Heavy spending on defense drove the government spending number - not encouraging. Of course if the semi-literate chimp that occupies the White House decides to invade Iran then government spending could well continue to contribute strongly to growth.

Businesses replenished their inventories in 2Q07 after the draw-down in 1Q07. There won't be the need to re-stock to such levels in 3Q07.

Longer term, the latest durable goods orders do not bode well for capital spending. Goods orders were down 2.3% in May and up 1.4% in June. After stripping out transportation goods, orders fell 0.5% in June.

Not all doom and gloom but the latest GDP numbers don't instill a lot of confidence. 3Q07 will definitely be weaker but just how weak will it get next quarter and into 2008? Personally I'm leaning towards a recession in the second half of 2008.

Friday, 27 July 2007

Markets on a knife-edge

Earlier today in London the FTSE100 was up 1% as news filtered through that the funding for the leveraged buyout of U.K. pharmacy chain Boots Alliance was going ahead. However it appears that £5 blillion of senior debt backing the deal remains on hold. At the time of writing the FTSE is down 0.8%.

Also joining the list of deals on hold was Cadbury Schweppes sale of its U.S. division that makes drinks such as Snapple, Dr Pepper and 7-Up because of worries that potential buyers could struggle to secure funding. Analysts estimate the division will be sold for between £7 - £8 billion pounds.

While we're on the subject Tyco International Inc. (TYC) withdrew a $1.5 billion 3-trache offering, citing "unfavorable conditions in the debt markets,"

One more for the road, Russian oil giant Gazprom decided against pricing a 30-year dollar-denomiated eurobond offering, electing to see if it can bring the paper to market at a more favorable time.

Just as news of deal being postponed can rock the markets a couple of high profile deals getting over the line could give investors some confidence to reenter the market. However if and when they do the terms will be much different than those assumed just a few weeks ago as investors quite rightly start re-pricing the risk of such deals.

Paulson the comedian

From Marketwatch.com:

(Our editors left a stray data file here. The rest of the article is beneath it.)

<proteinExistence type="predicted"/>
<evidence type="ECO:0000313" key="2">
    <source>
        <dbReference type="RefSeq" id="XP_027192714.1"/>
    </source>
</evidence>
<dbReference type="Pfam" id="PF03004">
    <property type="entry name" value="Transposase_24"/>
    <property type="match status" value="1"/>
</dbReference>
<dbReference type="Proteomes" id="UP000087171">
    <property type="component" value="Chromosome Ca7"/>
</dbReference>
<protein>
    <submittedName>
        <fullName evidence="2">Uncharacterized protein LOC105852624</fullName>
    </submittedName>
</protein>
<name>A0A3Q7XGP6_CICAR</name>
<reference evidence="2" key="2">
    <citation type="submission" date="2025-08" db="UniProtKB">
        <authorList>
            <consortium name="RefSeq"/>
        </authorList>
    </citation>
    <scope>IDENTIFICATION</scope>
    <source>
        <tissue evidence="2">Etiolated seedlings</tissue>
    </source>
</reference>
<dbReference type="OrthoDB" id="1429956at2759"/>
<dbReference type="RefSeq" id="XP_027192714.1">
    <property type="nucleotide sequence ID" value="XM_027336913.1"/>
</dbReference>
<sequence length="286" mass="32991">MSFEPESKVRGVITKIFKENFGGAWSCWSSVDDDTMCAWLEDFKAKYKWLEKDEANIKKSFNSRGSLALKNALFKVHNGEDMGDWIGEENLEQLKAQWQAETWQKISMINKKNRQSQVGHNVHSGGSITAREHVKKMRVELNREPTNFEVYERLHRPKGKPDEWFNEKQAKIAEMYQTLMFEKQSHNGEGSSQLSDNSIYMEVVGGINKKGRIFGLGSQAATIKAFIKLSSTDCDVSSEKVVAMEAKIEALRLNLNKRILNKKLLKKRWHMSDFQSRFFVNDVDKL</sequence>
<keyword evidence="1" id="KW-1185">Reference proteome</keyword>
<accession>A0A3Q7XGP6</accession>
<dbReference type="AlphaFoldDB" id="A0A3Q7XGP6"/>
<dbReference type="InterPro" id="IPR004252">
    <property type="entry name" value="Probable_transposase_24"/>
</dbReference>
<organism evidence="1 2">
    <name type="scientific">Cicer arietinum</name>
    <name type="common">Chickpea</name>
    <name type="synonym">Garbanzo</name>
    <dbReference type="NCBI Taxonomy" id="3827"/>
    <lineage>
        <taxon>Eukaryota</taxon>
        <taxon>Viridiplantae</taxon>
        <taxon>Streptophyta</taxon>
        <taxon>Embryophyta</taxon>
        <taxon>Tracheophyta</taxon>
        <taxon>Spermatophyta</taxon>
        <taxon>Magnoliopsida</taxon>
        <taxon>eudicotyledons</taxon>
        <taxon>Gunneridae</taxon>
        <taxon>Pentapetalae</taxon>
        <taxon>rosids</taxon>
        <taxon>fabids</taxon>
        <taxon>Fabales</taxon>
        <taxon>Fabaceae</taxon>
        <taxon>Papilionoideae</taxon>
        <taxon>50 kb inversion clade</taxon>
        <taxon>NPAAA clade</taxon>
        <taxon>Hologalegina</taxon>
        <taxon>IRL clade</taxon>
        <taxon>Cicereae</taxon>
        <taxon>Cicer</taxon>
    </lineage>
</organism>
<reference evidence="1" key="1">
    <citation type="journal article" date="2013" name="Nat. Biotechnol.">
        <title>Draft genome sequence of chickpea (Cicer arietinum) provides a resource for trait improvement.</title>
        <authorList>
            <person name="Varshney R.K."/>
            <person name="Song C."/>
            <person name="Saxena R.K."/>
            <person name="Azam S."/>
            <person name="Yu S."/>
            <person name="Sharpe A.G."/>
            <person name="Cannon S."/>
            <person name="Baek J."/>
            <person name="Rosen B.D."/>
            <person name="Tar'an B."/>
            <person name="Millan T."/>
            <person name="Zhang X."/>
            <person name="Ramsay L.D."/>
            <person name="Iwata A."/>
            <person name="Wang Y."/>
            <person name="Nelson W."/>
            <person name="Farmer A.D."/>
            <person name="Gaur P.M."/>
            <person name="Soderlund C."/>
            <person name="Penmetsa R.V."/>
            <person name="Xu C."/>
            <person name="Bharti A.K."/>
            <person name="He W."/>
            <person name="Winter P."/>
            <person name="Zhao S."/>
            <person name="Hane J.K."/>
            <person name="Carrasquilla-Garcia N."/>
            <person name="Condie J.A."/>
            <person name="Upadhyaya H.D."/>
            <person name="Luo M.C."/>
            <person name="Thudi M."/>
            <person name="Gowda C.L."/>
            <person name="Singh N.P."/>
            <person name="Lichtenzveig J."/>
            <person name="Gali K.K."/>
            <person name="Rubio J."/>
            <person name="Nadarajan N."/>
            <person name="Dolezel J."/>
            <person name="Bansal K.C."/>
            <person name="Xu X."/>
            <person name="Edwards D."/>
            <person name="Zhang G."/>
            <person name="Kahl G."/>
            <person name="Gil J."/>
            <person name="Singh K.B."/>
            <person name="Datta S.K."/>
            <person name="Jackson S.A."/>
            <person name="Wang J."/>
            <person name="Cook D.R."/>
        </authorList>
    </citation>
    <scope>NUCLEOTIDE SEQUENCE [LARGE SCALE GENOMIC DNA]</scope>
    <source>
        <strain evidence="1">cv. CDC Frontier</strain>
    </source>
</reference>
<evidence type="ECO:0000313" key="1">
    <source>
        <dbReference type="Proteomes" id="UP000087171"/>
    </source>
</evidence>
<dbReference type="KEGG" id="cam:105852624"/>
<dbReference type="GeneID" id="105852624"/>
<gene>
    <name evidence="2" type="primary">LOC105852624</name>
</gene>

"Treasury Secretary Henry Paulson, an old Wall Street hand himself, tried to reassure markets with a mid-afternoon televised pep talk. Lenders and borrowers should exercise more "discipline," he said, and he repeated his view that any problems in the subprime market would be "largely contained."


Where's the growth?

That's the question Joel Naroff, president of Naroff Economic Advisors posed yesterday about the US economy ahead of Friday's release of 2Q07 GDP .

Fed chief Ben Bernanke told Congress last week that the US economy would continue to grow at a moderate pace this year before picking up in 2008.

However in the face of rising prices a consumer that is living off their credit cards and a tanking housing market were is the growth supposed to come from?

I have been flapping on about the current quarter's growth been driven by a restocking of inventory after the draw-down in 1Q07. Now that inventories have been replenished what will drive economic growth from here?

Exports I hear you say, possibly, however is that enough to drive growth considering that 2/3 of US economic activity is driven by a now ailing consumer?

Friday's GDP reading is forecast at a solid 3.2% for 2Q07. However that will probably be the best reading you will see for some time. Expect GDP to reverse gears in the 3rd quarter and come to a screeching halt in 2008.

US Housing still tanking

The Commerce Department reported a 6.6% drop in new home sales in June to a seasonally adjusted annual rate of 834,000, below analysts expectations of 890,000. Sales are down 22.3% compared with June 2006.

Sales in May were revised to a 893,000 annual pace instead of the 915,000 previously reported.

Inventories of unsold homes were unchanged at 537,000. At that pace inventory represents a 7.8-month supply at the June sales pace, up from 7.4 months in May.

The median sales price was $237,900, down 2.2% compared with June 2006.

Some quotes after today's numbers.

"Home building, sales and prices have not hit the ground floor" Stu Hoffman, chief economist for PNC.

"The industry forgot to pack a parachute, and the ground is coming up fast" said Joel Naroff, president of Naroff Economic Advisers.

"2009 is shaping up as an OK year." Richard Moody, chief economist for Mission Residential,

Economist Mark Zandi of Moody's Economy.com said it'll be 2010 before the market turns around.

Notice there is no more talk of being near a bottom in housing. The consensus view is coming around to the reality that there is still a lot of pain to go in the US housing market.

Homebuilders Earnings